Metronidazole side effects in dogs

Metronidazole toxicity in dogs is relatively low, but we would like to point out that it is not recommended for pregnant dogs or those that are nursing, those that are weak, have liver disorders, are on blood thinners, or have a known allergy to this type of drug or those in its class. 

Even though the side effects of metronidazole in dogs are quite rare and the drug is considered to be somewhat safe (when you use the right dosage), adverse reactions can happen. These are the most common ones:

  • Nausea and vomiting
  • Drooling
  • Loss of appetite
  • Gagging or regurgitation
  • Darker urine
  • Lethargy
  • Fatigue
  • Fever 

These adverse reactions can happen more or less often in dogs that are undergoing treatment with Metronidazole. However, there are some more serious ones, and they include, but are not limited to the following:

  • Seizures
  • Loss of coordination
  • Eye twitching
  • Tremors
  • Weakness

If you notice any of these signs, get in touch with your veterinarian as soon as possible. Another side effect, but fortunately, one that happens quite rarely is a skin disorder (cutaneous vasculitis). In this condition, the skin blood vessels suffer from inflammation, and that’s how you might notice symptoms such as scaling, swelling, bruising, or the presence of lumps or bumps in your pet’s skin.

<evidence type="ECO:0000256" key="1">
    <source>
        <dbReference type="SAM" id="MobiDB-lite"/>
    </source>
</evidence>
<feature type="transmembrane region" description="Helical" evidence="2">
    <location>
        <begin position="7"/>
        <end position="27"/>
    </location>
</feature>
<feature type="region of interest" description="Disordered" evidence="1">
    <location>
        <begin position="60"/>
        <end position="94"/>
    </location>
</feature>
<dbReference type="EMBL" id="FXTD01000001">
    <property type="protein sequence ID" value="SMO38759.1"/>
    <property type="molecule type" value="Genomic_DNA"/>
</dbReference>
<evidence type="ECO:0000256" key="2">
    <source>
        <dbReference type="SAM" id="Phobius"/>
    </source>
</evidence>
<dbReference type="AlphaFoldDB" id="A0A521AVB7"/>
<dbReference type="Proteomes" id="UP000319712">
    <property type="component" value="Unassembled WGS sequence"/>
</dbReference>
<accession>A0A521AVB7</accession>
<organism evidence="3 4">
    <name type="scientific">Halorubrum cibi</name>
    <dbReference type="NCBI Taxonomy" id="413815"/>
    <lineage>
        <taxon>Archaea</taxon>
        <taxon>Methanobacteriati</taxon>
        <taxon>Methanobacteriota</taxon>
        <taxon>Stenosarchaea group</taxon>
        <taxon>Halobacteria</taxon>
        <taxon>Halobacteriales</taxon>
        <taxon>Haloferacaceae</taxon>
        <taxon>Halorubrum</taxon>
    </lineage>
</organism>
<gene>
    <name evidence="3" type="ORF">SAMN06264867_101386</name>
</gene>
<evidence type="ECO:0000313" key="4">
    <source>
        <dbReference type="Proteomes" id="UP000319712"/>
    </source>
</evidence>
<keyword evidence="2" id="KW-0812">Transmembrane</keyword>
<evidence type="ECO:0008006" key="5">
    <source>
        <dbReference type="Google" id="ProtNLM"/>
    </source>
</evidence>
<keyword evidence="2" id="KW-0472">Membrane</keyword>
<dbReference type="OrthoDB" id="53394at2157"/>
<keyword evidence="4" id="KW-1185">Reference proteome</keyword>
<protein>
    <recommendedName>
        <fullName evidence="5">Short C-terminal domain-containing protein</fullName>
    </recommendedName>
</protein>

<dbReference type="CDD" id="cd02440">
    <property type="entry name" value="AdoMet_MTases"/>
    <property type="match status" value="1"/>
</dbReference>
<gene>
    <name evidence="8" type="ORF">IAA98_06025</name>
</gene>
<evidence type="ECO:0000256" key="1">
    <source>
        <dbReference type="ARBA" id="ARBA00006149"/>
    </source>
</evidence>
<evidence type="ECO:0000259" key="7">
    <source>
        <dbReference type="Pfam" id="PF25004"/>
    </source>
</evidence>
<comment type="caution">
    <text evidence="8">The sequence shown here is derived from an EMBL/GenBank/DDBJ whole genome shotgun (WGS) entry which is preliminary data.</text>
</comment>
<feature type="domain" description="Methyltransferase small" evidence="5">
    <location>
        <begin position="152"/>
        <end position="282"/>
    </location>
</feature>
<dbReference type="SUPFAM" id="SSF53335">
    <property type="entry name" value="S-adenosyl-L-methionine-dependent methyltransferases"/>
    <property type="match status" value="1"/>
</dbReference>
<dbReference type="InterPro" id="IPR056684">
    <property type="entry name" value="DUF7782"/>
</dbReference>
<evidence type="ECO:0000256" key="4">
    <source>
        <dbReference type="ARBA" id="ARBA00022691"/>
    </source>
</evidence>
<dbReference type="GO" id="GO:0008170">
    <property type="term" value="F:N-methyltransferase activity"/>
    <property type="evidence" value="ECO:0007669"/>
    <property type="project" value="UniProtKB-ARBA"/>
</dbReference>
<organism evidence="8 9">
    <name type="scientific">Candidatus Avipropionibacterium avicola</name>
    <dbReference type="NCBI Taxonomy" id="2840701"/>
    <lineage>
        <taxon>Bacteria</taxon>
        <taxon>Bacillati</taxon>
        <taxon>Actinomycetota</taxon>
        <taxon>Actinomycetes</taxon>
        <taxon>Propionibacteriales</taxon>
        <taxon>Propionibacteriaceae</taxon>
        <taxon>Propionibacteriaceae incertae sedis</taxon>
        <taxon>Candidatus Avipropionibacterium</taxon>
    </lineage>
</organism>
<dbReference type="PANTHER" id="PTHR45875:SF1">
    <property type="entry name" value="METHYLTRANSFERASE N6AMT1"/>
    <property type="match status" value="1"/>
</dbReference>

While Metronidazole doesn’t usually remain in a dog’s body for more than 24 hours, this might not be the same for pets who have kidney or liver disease. That is why it is not a medication recommended for them.  

Drug interactions

Metronidazole can interact with some types of medications, and they range from chemotherapy drugs to gastro-protectants. It also interacts heavily with certain toxic substances, such as those present in rodenticides (warfarin). 

When you take your canine friend to the vet, it is important for you to tell them about any medication that you might be giving your dog or that your dog might have received in the past several days. Otherwise, the vet might prescribe Metronidazole, and it could interact with said medications by accident. 

What happens if you miss a dose of Metronidazole?

Absolutely nothing. It goes without saying that it is not an ideal situation, but you shouldn’t worry if this does happen. If you forgot to give your dog a dose, but the next one is close, don’t double the dose — it might have severe consequences on your dog’s health. 

However, make sure that this doesn’t happen again. It is highly important for you to give your dog the treatment prescribed as per the veterinarian’s instructions and for the recommended time. 

Conclusion

Metronidazole is available as a capsule, liquid suspension, or tablet. It hasn’t been approved by the FDA (at the time this article was written). You should give it to your canine friend only after a vet recommends it and based on their directions solely. 

In some dogs, it can cause serious side effects, so it is considered a fairly risky treatment option compared to others. However, its effectiveness in anaerobic bacterial and protozoal infections is undeniable.